Girls in Prison (1956, USA)
There’s a lot to like about this film. It’s got a bit of a thriller element and has a some delightful, hard-bitten, scheming exchanges between the prisoners. But then it seems that the scriptwriters had a collective mental block and came up with an earthquake, of all things, as the means by which the main protagonists are able to effect an escape, even though one of them is already armed with a gun. Still, I suppose it’s more plausible than a meteorite landing on the prison, or invading martians whisking them away.
Anne Carson (Joan Taylor) cops 5 to 10 for her part in an armed robbery. One of her alleged accomplices is dead and the other is missing. So is the loot. When she arrives in this earthquake-prone prison she vehemently protests her innocence. The wise old Matron doesn’t believe her, but the prison chaplain, the debonair Reverend Fulton (Richard Denning), is prepared to go into bat for her.
Her cellmates don’t believe her, either. There’s Jenny (Adele Jergens), commandingly tall, blonde, an experienced schemer and fixer. The disturbed Dorothy (Phyllis Coates), who killed her husband and believes every new cellmate is Lois, the woman who took her husband and son away from her. And finally Melanee (Helen Gilbert), alternately sweet and vicious, who encourages Dorothy to see Anne as the temptress Lois for the sport of it all, and who plays bad cop to Jenny’s good cop in an attempt to find where the newcomer has hidden the money.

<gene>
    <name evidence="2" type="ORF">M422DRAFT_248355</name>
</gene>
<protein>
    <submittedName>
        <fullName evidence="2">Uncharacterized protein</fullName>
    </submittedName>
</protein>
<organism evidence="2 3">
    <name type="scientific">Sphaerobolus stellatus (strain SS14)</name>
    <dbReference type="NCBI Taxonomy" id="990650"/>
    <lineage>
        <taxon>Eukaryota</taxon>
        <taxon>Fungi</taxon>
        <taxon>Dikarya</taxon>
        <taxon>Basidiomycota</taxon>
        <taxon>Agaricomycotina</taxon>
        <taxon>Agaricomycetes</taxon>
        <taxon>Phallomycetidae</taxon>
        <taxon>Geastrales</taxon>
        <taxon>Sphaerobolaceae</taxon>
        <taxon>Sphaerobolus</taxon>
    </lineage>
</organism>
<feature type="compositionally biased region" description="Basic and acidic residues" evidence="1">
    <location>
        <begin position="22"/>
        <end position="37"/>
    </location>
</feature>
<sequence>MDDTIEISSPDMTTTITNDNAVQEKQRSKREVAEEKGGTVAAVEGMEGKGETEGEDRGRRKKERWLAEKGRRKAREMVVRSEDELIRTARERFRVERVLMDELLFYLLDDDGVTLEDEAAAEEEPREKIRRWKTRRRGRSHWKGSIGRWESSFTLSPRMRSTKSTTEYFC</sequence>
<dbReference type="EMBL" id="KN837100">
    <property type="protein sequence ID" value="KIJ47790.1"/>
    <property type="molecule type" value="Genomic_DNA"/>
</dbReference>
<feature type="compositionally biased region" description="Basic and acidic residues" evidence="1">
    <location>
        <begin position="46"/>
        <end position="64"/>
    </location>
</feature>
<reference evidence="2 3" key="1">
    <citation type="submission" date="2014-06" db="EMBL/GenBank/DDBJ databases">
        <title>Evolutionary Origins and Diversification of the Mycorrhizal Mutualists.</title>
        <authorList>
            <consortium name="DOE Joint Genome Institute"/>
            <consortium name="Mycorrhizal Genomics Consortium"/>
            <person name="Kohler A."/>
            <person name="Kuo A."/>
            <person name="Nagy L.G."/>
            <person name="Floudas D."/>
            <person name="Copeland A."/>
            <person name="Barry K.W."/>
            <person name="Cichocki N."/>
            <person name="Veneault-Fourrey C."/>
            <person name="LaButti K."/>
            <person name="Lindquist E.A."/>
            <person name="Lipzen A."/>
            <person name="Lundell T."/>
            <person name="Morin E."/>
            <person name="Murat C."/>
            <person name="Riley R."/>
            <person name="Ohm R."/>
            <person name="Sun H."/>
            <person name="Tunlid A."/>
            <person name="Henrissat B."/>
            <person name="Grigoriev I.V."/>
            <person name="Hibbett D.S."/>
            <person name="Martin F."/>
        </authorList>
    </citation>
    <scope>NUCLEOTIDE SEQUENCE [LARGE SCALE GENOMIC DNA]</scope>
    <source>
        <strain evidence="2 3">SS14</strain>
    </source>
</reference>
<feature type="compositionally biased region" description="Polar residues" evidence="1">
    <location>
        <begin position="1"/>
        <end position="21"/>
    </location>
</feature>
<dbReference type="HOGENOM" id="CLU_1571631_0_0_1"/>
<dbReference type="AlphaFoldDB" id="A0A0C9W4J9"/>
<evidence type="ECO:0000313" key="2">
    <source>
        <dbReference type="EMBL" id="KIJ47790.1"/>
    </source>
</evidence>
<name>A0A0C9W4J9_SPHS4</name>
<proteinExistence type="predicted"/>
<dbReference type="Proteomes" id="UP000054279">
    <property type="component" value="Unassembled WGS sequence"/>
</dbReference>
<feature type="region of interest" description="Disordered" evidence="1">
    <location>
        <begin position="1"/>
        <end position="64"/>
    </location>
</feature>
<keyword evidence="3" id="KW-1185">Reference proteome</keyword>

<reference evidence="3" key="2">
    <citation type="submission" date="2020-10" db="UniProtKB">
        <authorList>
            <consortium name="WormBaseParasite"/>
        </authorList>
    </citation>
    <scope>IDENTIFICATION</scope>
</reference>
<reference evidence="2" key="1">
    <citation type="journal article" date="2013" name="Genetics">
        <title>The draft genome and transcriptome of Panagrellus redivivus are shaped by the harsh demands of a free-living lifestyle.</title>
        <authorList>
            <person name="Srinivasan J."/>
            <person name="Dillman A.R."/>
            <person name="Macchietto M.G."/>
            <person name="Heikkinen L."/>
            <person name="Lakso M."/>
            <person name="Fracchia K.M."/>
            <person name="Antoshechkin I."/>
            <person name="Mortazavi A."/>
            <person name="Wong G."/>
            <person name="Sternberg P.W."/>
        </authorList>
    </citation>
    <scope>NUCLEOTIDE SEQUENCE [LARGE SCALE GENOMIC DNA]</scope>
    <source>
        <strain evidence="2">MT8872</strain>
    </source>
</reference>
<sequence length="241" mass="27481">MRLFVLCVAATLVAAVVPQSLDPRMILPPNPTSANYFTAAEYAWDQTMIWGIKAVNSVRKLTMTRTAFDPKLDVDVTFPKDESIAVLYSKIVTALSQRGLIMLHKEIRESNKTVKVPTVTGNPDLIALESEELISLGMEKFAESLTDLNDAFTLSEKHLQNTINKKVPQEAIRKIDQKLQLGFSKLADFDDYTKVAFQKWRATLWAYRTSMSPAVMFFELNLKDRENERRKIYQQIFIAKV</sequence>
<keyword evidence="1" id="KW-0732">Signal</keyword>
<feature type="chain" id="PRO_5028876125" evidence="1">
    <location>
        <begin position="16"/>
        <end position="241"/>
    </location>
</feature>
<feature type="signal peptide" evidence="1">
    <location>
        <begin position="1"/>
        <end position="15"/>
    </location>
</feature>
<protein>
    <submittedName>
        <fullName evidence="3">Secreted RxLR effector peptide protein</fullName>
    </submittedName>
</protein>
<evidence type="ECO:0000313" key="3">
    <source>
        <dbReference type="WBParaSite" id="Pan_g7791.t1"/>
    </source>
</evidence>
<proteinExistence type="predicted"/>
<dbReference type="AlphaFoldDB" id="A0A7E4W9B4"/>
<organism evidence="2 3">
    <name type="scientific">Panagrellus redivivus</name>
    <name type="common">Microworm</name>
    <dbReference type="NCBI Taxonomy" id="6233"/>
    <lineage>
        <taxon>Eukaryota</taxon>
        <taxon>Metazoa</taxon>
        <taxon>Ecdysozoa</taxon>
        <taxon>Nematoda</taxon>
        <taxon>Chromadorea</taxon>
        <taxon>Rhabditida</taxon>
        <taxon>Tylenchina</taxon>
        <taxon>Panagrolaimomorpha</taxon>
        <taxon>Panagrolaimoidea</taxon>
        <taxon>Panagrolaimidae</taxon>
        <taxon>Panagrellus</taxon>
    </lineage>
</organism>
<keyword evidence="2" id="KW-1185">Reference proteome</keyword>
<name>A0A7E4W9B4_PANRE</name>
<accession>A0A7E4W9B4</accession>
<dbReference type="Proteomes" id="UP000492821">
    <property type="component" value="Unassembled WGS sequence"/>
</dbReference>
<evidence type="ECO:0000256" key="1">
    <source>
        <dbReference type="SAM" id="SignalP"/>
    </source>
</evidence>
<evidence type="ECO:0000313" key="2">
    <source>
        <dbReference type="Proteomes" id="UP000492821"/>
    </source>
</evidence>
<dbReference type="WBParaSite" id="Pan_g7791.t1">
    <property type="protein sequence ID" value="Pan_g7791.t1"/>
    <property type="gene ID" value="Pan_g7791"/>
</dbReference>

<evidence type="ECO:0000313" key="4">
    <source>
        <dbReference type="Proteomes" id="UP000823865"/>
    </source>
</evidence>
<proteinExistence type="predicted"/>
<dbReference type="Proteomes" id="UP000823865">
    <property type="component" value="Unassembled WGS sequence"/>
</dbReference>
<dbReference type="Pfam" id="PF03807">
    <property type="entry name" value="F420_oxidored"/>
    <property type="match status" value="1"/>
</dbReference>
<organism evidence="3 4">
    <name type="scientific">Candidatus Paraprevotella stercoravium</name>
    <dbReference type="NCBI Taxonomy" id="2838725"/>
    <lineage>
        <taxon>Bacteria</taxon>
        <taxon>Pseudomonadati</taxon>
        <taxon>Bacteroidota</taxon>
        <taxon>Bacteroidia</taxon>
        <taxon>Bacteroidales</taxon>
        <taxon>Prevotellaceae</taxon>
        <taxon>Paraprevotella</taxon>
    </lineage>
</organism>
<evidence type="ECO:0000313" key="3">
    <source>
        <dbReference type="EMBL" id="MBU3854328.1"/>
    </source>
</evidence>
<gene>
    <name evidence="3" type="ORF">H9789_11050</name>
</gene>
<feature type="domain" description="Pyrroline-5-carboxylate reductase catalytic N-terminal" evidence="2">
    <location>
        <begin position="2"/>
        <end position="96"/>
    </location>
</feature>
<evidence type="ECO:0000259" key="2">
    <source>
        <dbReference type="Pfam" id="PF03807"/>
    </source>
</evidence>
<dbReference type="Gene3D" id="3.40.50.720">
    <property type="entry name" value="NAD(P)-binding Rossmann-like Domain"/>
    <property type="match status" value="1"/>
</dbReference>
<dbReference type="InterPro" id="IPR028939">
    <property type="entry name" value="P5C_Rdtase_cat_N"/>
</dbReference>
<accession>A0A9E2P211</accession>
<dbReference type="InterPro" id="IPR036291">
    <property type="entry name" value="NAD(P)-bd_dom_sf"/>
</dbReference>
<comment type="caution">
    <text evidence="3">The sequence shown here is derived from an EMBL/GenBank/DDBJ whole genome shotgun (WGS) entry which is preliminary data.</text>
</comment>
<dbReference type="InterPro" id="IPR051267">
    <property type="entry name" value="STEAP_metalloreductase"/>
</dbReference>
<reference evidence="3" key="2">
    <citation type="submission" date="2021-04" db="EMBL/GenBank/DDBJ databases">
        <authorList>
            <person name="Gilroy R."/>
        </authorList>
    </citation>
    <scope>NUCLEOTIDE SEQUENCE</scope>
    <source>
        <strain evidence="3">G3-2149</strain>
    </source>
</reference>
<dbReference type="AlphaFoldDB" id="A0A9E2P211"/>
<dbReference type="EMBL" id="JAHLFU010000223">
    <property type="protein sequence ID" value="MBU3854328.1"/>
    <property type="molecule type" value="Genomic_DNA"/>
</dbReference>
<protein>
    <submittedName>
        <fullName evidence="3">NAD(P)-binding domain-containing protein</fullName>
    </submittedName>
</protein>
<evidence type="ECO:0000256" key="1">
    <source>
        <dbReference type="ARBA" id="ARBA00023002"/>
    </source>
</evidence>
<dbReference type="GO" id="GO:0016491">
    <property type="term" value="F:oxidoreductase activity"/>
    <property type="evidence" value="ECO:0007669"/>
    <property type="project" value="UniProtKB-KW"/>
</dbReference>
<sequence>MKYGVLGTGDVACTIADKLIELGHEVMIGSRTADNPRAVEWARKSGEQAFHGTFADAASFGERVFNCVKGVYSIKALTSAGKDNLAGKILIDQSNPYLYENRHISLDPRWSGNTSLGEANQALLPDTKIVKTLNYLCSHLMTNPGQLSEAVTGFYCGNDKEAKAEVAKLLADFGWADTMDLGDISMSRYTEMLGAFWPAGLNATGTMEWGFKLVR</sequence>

The Rev Fulton tries to find grounds for Anne to appeal her conviction. She oddly tells him not to bother. Then Paul, who emerges as the missing third robber, starts putting pressure on Anne’s much loved father to find where the cash is stashed. She doesn’t waver. Well, not for a long time. Eventually, with Rev Fulton working out that she was involved in the robbery all along and working on her conscience, she considers handing the money back.
Before she can, Jenny gets a gun smuggled into the prison and is about to escape, taking Anne and Melanee with her, when the earthquake destroys half of the jail and the three of them sneak out the back gate. Anne is held hostage.
Everyone descends on the little shack where Anne lived with her dear ol’ dad. The Police get there a little late; they might not know that the money’s hidden there, like everyone else does. There’s a shootout, a significant smile exchanged between Anne and the Reverend (borne of romance, a conscience cleared, or both), and Jenny saying, “I had it coming, kid” in her best gangster-speak as she succumbs to a couple of gunshot wounds.
A little over the top, perhaps, but a worthy 50s flick, nonetheless.
Posted on December 6th, 2009 at 4:37 pm. Updated on December 9th, 2009 at 10:29 pm.
#216 in the Top 500